Tolerance tested… again

16 04 2010

It seems that the thing most likely to make me write is a serious challenge to what I proudly think of as my liberal tolerance.  Which is one of those good-and-bad things, in that it’s good for me to have my sometimes-inflated opinion of my liberal credentials knocked down a peg.  The bad part is that, for now at least, my readers (oh please let it be plural) have to put up with a certain rut in my writing. 

And another bad part being:  people like today’s challenge are out there, and they’re not alone.

Maybe a month or so ago I had the experience of sitting at a cafeteria table next to a woman who was having a Very Bad Day.  Been there, had those, understand wanting to vent.  Actually venting is another thing entirely.  Because after she had gone through the litany of the things that had gone wrong, she then focused particular venom on one coworker.  At length.  For at least twenty minutes until I decided I couldn’t take it any more.  I don’t know the woman, and I don’t know her coworker.  Point is, this woman doesn’t know who her coworker knows.  I could have been the best friend, a lover,  a relative.  I’ve wished several times since that day that I had said something to her about how she should perhaps rein it in, because you don’t know who’s listening.  But I didn’t.

Reason again today to wish that I had.

Apparently that type of public venting is a way off life with her.  Today I was treated to a monumental display of privilege, in which she outlined all her very simple solutions to the mortgage crisis and unemployment..  In a nutshell – all those people who got $600,000 mortgages they couldn’t afford should have known better!  And if people go on strike or otherwise protest working conditions, those people can be replaced!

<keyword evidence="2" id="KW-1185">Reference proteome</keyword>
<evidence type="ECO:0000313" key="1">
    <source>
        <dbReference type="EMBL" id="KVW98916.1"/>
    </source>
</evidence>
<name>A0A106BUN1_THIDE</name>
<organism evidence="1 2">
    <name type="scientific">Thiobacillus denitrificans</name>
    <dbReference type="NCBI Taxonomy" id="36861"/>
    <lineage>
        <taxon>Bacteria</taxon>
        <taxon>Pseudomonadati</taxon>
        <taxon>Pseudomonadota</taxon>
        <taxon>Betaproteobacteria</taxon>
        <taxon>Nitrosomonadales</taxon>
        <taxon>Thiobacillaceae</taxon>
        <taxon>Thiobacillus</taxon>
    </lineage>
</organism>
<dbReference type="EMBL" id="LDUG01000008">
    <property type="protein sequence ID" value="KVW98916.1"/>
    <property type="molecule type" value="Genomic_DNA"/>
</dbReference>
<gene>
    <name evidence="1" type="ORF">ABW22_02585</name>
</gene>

I don’t know how many times I heard the phrase “those people” today.  Those people are on welfare and doing nothing for the money.  Those people should be working.  Those people shouldn’t get tax credits.  Those people need to learn to live on less money. 
 
I really did come perilously close to making a scene in the cafeteria.  “Those people” are US.  They’re our friends, our families, the people we share a society with.  Those people who are underwater on their mortgages?  Are just as likely to be underwater on their $120,000 home that they’re trying to afford on multiple minimum-wage jobs.  They already know what it’s like to live on less money.  They don’t dare protest bad working conditions, violations of labor laws, abusive managers, because they know they can  – and will – be replaced.  They live in fear of one of their children getting sick, because they can’t afford the medical care. 
 
The story I heard about the striking sanitation workers…  “These guys were striking and they made more money than I did!”  Because, you know, a white college-educated woman just automatically deserves to be making more money than some (likely a person of color) garbage man.  Apparently that adage about learning to live on less money doesn’t apply when we’re talking about her. 
 
Privilege is one damned powerful drug.  It can destroy your empathy and alter your perception of reality, to where you think how you see the world is the only world there is.  I’d like to say that I don’t want anyone to suffer – but this woman?  I’d dearly love to see her lose her job through a corporate downsizing.  Find out what it’s like to look for a job for months, watch your savings dwindle away, your house go into foreclosure, and your health benefits end.  See how it feels to have to ask for help, to know the sorrow and shame of being on the receiving end of charity. 
 
I am angry and appalled and so very sad. 
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